Dealing with Natural Disasters, Some Man-Made

March 2013 - Vol. 10 No. 3 - Page #1

When it comes to medication supply management, 2012 was a banner year for dealing with the unexpected. In addition to the well-known effects of drug shortages that have caused problems for hospitals of all sizes, many facilities also faced unprecedented challenges as a result of natural disasters or some confluence of man-made events that tend to conspire against the efficient provision of health care services. 

This past October, the logistical ramifications of the widespread damage caused by Hurricane Sandy were so severe that local governments, health systems, businesses, and countless individuals are still dealing with the enormous task of rebuilding, often from scratch, some four months later. Likewise, when Hurricane Isaac struck Florida this past August, Tampa area hospitals faced a unique set of circumstances. Not only was the looming hurricane cause for concern, but the area had already begun ramping up services due to the expected impact of the Republican National Convention, which was held in Tampa the same week. While this was an anomalous convergence of events, creating processes to address medication supply and management concerns in advance of expected (and unexpected) increases in demand is a vital initiative for hospital pharmacies. Some pharmacies may consider practicing scenarios that address triage of evacuees, assessment of immunization needs, and provision of prescriptions under a collaborative practice agreement.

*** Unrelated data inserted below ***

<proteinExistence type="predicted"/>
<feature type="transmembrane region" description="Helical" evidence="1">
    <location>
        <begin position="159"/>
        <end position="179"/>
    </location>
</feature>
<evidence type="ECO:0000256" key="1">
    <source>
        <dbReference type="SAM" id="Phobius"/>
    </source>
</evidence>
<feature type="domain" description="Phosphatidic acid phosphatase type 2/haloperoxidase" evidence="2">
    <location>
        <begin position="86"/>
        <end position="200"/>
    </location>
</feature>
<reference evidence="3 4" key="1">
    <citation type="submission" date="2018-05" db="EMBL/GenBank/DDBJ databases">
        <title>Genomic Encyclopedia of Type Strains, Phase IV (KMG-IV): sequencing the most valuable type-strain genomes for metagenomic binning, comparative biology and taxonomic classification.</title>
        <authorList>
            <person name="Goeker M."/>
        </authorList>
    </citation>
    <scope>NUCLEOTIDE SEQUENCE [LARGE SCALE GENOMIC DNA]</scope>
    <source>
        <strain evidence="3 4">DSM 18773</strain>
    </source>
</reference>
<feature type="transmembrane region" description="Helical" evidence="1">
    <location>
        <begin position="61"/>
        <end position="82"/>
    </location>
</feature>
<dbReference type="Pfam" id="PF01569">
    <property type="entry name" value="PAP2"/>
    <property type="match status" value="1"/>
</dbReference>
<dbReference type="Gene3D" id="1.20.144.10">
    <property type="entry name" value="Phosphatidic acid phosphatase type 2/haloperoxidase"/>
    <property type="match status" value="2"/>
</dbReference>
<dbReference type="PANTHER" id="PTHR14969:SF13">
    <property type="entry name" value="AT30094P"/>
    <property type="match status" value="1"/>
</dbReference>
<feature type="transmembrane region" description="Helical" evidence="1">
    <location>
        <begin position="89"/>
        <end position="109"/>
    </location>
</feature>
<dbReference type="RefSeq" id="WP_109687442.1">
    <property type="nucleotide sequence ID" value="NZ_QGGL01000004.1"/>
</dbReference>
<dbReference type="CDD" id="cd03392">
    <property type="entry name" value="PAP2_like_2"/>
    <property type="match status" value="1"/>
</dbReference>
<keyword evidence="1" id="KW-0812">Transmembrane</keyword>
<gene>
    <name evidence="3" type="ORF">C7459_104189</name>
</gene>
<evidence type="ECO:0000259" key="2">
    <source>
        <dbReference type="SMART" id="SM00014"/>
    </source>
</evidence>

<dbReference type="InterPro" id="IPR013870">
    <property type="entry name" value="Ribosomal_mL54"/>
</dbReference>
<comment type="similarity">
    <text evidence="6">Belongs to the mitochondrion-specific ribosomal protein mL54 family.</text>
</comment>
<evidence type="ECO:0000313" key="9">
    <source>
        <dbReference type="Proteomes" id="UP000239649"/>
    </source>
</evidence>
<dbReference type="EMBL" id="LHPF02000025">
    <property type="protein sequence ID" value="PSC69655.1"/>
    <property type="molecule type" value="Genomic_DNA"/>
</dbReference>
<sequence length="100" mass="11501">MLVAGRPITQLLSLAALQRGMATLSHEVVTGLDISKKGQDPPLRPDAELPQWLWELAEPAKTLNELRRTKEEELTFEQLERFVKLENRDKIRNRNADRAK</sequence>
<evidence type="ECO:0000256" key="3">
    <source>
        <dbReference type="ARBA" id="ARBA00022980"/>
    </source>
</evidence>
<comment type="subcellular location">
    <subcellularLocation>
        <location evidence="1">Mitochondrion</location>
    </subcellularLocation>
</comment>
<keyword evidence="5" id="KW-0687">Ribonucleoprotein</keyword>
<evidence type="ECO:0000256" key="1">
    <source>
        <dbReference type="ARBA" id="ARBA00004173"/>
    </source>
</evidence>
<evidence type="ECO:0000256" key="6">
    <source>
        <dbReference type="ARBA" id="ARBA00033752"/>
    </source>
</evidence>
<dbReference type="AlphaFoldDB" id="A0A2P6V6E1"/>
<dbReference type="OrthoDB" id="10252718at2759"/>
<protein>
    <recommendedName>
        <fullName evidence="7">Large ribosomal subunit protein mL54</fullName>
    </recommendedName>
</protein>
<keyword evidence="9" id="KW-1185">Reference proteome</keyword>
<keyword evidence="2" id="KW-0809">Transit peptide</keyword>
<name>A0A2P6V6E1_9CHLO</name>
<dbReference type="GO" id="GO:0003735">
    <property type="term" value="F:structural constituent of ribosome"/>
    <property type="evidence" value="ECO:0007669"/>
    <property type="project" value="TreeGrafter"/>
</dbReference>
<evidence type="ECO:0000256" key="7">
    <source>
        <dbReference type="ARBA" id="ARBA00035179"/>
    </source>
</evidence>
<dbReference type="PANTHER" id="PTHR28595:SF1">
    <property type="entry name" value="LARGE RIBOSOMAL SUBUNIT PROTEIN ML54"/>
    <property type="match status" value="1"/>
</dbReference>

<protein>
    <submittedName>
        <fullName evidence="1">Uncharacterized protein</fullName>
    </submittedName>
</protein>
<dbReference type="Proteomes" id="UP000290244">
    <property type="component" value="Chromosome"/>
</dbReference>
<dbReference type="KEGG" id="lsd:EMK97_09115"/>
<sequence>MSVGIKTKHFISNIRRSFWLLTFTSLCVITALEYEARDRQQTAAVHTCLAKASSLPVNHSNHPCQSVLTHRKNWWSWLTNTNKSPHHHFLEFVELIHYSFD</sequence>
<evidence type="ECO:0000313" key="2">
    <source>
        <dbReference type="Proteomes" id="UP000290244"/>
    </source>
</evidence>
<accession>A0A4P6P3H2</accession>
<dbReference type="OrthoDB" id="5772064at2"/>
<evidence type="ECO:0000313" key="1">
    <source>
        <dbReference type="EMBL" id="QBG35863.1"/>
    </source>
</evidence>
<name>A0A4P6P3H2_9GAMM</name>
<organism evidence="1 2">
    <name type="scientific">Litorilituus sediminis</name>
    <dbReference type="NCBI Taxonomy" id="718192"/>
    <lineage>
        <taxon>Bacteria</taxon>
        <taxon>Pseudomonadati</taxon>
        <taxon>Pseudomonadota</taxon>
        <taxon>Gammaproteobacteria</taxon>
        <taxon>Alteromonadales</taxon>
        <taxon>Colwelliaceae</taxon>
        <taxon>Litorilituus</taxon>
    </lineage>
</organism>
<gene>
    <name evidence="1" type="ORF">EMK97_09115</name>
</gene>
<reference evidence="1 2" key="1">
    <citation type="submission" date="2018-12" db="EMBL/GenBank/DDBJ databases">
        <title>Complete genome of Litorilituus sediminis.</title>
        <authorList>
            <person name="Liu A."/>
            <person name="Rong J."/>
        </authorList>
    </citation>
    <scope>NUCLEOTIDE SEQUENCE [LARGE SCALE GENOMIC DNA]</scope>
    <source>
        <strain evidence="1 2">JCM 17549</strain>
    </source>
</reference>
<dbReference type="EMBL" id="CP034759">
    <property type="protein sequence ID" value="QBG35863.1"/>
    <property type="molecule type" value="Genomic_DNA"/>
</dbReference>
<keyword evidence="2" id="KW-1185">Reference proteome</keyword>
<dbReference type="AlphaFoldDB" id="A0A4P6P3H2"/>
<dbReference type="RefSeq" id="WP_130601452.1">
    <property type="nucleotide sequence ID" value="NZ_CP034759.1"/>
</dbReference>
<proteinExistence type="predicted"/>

As with the cyclical nature of weather events, other cities and areas of the United States are prone to event-based population migrations that can cause a significant uptick in ED visits. Large-scale productions such as the Super Bowl, World Series, or collegiate national championships draw tremendous followings and it can be difficult to gauge the impact of these events. Just recently, an accident at a NASCAR event in Daytona Beach, Florida, injured 28 spectators. Undoubtedly, the facilities providing care for those injured felt the effects of this unexpected influx. 

Today’s modern pharmacies have more data at their fingertips than ever before, but that knowledge is wasted without processes in place to use it to advantage. Considering consignment programs, working with wholesalers and GPOs to prepare for expected, or unexpected, events, and generally preparing your staff to handle the unexpected are valuable management tactics. As the medication gatekeeper in the hospital, pharmacy must be able to react nimbly and be as prepared as possible for any disruptions in workflow.

All the best,
R. Mitchell Halvorsen


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